by Charlotte Eby - Managing Director of Government Affairs, LS2group
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Legislative “funnel” deadline looming
Lawmakers raced this week to advance bills before next Friday’s so-called “funnel” deadline. It’s the day policy bills must gain committee approval in one chamber to remain alive for the remainder of the legislative session.
Dozens of subcommittee meetings were scheduled each day this week, creating a chaotic atmosphere at the Capitol. Among some of the higher profile proposals to advance in the House included a constitutional amendment declaring there is not a right to an abortion.
Statehouse observers predict another hectic committee schedule next week. Tax and spending bills are not subject to the funnel and are often considered near the end of session. Key legislators will start crafting the fiscal year 2021 budget when they get a report in March projecting state revenues.
Face of Iowa Caucuses debacle resigns
Iowa Democratic Party Chairman Troy Price stepped down from his post this week, taking responsibility for the disastrous failure to timely report results from the state’s first-in-the-nation presidential caucuses. Rather than quickly declaring a winner on caucus night, it took several days for results to trickle in from more than a thousand precincts around the state. In the meantime, Iowa’s caucuses were the subject of disparaging headlines, harsh criticism from political pundits, and even the butt of a joke during the Academy Awards.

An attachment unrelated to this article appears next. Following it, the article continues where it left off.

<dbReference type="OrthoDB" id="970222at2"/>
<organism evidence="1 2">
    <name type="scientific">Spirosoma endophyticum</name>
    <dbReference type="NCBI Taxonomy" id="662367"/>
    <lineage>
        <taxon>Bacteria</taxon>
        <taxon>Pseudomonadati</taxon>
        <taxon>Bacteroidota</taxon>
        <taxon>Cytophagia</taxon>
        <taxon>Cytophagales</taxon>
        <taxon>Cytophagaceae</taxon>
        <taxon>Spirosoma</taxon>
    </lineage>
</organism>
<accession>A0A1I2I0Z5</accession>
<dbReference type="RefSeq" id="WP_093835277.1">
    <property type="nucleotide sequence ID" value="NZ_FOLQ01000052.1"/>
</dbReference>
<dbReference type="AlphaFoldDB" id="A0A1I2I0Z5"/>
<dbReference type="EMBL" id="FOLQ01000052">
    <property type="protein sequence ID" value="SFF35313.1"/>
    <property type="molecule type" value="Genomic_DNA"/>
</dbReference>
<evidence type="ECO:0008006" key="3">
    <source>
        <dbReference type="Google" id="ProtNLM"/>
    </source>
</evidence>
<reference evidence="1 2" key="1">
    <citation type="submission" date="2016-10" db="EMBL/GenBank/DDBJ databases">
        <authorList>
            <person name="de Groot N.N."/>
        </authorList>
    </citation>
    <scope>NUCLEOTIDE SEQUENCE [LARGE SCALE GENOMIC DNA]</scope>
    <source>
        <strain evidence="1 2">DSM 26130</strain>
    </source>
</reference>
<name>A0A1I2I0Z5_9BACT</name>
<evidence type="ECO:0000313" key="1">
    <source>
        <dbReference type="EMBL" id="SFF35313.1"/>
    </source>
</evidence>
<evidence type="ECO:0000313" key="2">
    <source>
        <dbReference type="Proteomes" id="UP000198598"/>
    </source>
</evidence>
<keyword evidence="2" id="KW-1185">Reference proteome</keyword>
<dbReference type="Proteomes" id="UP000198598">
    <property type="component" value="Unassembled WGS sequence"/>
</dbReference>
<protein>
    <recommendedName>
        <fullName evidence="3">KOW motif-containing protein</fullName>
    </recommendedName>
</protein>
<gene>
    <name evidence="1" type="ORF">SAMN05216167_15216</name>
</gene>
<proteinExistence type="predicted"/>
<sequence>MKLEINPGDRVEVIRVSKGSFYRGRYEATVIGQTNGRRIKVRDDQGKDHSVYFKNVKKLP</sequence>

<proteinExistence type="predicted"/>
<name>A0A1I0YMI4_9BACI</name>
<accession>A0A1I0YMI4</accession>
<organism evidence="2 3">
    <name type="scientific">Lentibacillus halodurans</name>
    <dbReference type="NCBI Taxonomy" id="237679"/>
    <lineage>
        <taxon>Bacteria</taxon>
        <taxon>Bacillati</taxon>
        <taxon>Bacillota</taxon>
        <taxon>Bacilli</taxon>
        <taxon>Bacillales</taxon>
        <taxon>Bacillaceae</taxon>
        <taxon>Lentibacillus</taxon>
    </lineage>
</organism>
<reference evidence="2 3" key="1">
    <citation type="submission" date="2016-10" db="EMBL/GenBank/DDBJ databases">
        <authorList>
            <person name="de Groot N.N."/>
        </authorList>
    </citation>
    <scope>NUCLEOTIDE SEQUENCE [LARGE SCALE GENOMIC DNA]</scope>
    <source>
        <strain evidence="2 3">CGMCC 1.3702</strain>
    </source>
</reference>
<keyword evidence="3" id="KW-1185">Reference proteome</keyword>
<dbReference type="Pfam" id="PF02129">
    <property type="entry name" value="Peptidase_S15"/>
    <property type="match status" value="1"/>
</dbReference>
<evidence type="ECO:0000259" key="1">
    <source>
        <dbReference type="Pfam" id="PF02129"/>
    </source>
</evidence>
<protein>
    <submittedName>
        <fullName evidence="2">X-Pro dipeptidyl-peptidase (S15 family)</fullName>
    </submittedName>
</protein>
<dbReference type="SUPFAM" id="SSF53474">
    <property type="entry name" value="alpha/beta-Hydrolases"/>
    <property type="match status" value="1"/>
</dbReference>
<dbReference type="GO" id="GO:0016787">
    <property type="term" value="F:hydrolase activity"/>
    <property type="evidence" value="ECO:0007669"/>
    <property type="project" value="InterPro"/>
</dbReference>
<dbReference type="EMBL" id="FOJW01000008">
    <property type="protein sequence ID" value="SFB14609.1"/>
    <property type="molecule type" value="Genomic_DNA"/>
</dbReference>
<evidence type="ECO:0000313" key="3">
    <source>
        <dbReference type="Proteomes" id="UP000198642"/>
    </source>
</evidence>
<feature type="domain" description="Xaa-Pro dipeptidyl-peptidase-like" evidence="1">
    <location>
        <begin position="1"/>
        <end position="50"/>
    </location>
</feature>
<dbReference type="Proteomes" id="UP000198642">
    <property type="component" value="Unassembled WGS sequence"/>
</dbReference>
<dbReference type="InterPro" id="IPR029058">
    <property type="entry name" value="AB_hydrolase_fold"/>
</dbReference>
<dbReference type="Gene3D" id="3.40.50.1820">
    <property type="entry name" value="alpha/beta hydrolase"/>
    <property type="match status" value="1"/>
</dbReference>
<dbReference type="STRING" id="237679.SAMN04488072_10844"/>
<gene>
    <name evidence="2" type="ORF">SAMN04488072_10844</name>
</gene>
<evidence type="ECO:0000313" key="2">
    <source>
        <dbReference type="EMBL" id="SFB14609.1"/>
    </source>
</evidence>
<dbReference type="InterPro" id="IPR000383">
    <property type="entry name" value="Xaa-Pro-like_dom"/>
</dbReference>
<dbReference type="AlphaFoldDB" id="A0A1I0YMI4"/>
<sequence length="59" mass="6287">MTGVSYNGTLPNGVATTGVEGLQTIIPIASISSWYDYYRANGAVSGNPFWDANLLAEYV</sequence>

Chairman Price called the job one of the greatest honors of his life and defended the work of the party, but ultimately apologized for the failures. “The fact is that Democrats deserved better than what happened on caucus night,” Price said. “As chair of this party, I am deeply sorry for what happened and bear the responsibility for any failures on behalf of the Iowa Democratic Party.”
Nearly a week later, Pete Buttigieg was the apparent winner with a narrow victory over Bernie Sanders, amid claims of reporting irregularities and calls for a re-canvass from critics.
As the first presidential primary contest, Iowa has long enjoyed a front row to electoral politics, an advantage other states have tried to capture for themselves. Advocates of having the first contest in another state renewed their calls to put more diverse states first, but it’s uncertain at this time what the primary calendar in 2024 will look like.
Governor Reynolds unveils Invest in Iowa bills
Gov. Kim Reynolds unveiled a legislative package this week that includes broad income and property tax reforms to lower the tax burden for Iowans, as well as funneling more dollars to mental health services and cleaning up Iowa waterways.
Calling the plan a “bold vision,” Reynolds said Invest in Iowa will have immediate results for economic competitiveness and overall quality of life. Leaders from agriculture commodity groups, and taxpayers’ rights and mental health advocates joined Reynolds for a news conference laying out the legislation.
“This kind of meaningful tax reform and investment will not only boost paychecks, but put Iowa on the map as a beacon of economic opportunity,” Reynolds said. “Now that our bill has been introduced, I look forward to continuing this conversation and will be taking the conversation out to Iowans, with a series of town halls throughout the state.”
The first of a series of town halls were planned in Oskaloosa and Ottumwa.